A similar process of discounting old information was one of the insights that let Mauricio Santilana (Harvard Medical School) improve "nowcasting" for medical professionals. He explained how he kept beating Google's Flu Trends algorithm (which aimed to predict flu prevalence using search data) with much less perfect data. He also used machine learning to predict the best time to change medical treatment using continuous-time data from their monitoring devices. The opportunities to inform healthcare with machine learning are exciting.
In another public-health relevant talk, Lauren Childs (Virginia Tech) talked about the dynamics of the malaria infection, in particular how it expresses different protein markers to keep the immune system on the run for an extended period of time. Several unique signatures of parasite-count traces were examined and matched by an intricate model of each step of the life cycle.
We learned more biology from Tomas Bohr (Technical University of Denmark), who explained the amazing system by which trees distribute sugar, from its production in the leaves and subsequent distribution by phloem tubes back to growing parts of the tree. He put forward a leaky pipe-flow model for short- to medium-needled trees, but many mysteries remain to be explained.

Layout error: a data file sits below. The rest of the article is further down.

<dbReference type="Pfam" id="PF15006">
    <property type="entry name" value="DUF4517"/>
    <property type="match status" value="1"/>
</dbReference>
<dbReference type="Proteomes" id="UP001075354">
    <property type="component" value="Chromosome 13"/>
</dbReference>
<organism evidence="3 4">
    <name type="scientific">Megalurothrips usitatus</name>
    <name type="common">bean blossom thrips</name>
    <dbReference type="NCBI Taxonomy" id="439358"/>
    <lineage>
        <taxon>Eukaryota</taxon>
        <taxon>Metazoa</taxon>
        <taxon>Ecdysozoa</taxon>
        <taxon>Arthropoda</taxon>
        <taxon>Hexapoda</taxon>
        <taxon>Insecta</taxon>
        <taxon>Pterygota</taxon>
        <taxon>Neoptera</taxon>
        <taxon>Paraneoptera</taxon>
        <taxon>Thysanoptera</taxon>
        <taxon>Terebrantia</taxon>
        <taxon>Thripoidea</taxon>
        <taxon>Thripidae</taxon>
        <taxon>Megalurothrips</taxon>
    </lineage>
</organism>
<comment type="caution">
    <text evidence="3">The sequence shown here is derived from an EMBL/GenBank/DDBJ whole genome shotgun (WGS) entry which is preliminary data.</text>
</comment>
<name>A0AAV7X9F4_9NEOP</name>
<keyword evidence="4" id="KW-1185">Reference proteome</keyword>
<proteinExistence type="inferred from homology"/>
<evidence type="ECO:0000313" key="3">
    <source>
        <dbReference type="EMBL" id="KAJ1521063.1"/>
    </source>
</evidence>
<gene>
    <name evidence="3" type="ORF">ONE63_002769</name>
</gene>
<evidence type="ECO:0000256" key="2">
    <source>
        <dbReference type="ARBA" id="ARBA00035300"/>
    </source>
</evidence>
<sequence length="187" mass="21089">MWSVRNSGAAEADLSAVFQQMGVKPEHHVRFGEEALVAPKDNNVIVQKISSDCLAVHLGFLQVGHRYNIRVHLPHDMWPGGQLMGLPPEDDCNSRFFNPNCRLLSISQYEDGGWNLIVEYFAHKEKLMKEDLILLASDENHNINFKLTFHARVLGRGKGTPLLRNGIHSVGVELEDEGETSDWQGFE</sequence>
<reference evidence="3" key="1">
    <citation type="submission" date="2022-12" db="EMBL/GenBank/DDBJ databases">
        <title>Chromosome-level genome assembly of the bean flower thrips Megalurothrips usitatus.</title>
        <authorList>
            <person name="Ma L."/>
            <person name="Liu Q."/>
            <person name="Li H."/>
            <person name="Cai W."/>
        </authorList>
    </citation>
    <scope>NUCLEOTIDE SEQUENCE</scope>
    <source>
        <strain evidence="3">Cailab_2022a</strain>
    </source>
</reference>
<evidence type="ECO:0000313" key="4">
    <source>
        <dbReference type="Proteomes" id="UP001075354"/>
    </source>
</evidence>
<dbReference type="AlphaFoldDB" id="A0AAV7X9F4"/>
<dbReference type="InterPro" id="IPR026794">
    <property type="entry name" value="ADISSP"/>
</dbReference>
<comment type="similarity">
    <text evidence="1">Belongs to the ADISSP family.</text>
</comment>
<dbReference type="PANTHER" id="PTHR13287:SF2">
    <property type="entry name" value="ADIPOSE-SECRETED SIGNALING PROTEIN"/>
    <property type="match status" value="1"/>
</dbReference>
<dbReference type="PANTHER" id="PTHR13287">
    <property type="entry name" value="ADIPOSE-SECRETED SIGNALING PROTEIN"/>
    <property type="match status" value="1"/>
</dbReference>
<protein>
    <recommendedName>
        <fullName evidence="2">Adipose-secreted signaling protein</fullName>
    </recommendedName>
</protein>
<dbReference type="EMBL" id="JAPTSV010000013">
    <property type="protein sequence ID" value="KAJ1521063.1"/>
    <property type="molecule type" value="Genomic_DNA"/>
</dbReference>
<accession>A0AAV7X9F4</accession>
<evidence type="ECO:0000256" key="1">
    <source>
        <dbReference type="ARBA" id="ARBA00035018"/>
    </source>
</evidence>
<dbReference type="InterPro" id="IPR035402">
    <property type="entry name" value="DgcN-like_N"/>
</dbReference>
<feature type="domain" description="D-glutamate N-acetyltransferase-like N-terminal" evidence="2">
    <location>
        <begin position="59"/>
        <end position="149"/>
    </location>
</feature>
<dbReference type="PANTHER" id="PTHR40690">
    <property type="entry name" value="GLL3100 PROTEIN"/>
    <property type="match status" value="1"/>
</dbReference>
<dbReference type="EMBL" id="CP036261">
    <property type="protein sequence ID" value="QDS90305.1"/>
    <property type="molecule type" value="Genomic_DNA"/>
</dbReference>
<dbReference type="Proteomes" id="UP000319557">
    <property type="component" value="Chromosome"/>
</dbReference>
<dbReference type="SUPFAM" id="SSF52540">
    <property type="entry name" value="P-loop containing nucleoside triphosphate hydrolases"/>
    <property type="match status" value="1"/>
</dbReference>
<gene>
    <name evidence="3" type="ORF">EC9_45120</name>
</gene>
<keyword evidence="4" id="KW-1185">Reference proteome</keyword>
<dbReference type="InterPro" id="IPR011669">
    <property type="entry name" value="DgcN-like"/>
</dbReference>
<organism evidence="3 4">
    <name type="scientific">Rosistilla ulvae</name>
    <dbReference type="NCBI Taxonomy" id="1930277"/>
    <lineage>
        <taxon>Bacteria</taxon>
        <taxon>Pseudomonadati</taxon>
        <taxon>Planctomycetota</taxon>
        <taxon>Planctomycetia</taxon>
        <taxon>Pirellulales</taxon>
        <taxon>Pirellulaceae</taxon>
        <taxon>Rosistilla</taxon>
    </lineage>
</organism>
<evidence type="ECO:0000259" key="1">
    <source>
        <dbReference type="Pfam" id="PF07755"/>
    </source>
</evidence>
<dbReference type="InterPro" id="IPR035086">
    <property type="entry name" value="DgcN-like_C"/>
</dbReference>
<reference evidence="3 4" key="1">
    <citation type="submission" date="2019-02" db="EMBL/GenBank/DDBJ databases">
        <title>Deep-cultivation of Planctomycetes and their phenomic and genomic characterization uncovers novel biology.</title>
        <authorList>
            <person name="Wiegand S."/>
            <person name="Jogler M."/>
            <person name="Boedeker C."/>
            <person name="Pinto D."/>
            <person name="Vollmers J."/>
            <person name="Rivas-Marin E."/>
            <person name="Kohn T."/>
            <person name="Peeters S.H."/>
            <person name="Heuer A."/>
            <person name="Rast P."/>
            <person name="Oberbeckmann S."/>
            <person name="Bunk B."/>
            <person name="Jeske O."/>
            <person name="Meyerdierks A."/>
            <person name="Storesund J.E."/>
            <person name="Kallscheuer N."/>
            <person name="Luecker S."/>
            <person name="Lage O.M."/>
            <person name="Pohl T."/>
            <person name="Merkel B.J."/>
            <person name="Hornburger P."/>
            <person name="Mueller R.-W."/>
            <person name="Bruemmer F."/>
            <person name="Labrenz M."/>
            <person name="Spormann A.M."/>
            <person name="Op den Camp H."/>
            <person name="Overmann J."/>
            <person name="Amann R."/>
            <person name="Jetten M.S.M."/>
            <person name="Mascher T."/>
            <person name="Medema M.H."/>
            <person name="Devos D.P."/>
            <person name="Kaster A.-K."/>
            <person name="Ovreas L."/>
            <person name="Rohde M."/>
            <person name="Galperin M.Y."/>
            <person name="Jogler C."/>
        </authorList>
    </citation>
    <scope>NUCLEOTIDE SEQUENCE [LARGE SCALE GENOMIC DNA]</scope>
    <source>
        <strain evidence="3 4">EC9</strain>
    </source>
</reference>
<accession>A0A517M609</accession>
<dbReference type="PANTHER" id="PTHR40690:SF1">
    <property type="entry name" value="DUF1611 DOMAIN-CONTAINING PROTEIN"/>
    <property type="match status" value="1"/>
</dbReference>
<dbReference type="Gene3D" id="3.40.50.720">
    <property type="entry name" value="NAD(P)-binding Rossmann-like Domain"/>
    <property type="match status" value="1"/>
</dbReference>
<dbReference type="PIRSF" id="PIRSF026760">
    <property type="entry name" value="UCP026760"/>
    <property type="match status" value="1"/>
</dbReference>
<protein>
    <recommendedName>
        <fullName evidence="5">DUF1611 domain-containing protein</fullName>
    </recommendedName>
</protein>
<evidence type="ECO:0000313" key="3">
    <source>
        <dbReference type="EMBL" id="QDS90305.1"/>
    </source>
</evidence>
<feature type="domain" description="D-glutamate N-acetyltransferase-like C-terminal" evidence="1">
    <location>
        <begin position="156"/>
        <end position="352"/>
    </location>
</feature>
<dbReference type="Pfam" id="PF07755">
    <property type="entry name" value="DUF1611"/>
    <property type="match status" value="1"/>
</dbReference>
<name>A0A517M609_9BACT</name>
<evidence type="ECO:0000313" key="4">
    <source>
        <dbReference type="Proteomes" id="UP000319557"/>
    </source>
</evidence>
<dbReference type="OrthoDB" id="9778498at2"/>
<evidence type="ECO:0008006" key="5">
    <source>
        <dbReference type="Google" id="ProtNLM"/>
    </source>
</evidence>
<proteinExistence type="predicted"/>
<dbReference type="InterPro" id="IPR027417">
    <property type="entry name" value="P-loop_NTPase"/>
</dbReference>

Sean Cornelius (Northeastern University) found a compellingly general explanation for the ubiquity of Laplace-distributed growth rates in many fields, including biological populations and corporation profits. He explained how in competitive networks exhibiting bistability in the activation of each node, noise leads not to normal growth distributions but Laplace ones.
Active fluids are another intersection of the natural and artificial. Microorganisms often present self-propelled spinning behavior, and engineered microrotors show great potential for application. Petia Vlahovska (Northwestern) examined active fluids of Quincke rotors, including particle and continuum models for their behavior. Vincenzo Vitellli (University of Chicago) examined some time-reversal symmetry-breaking properties of active magnetically-driven microrotors fluids, including a new dissipationless viscosity term.
Throughout the conference, machine learning showed its amazing practicality, cropping up in a large portion of the talks over the weekend. Reservoir computing was used to 'learn' many nonlinear dynamical systems, with applications such as enabling model-free control mechanisms for chaotic systems - as brought to light in a flash talk by Daniel Canaday (Ohio State University). Edward Ott (University of Maryland) showed how even though machine-learned models necessarily diverge from the true nonlinear system, they sometimes retain 'realistic-looking' dynamics and match its ergodic (long-term statistical) behavior.
Many more insights were shared, but these margins are too small to contain them. Suffice to say that there was something for everyone, which is one of the great features of dynamics as a field, and the reason I'm looking forward to Dynamics Days 2020!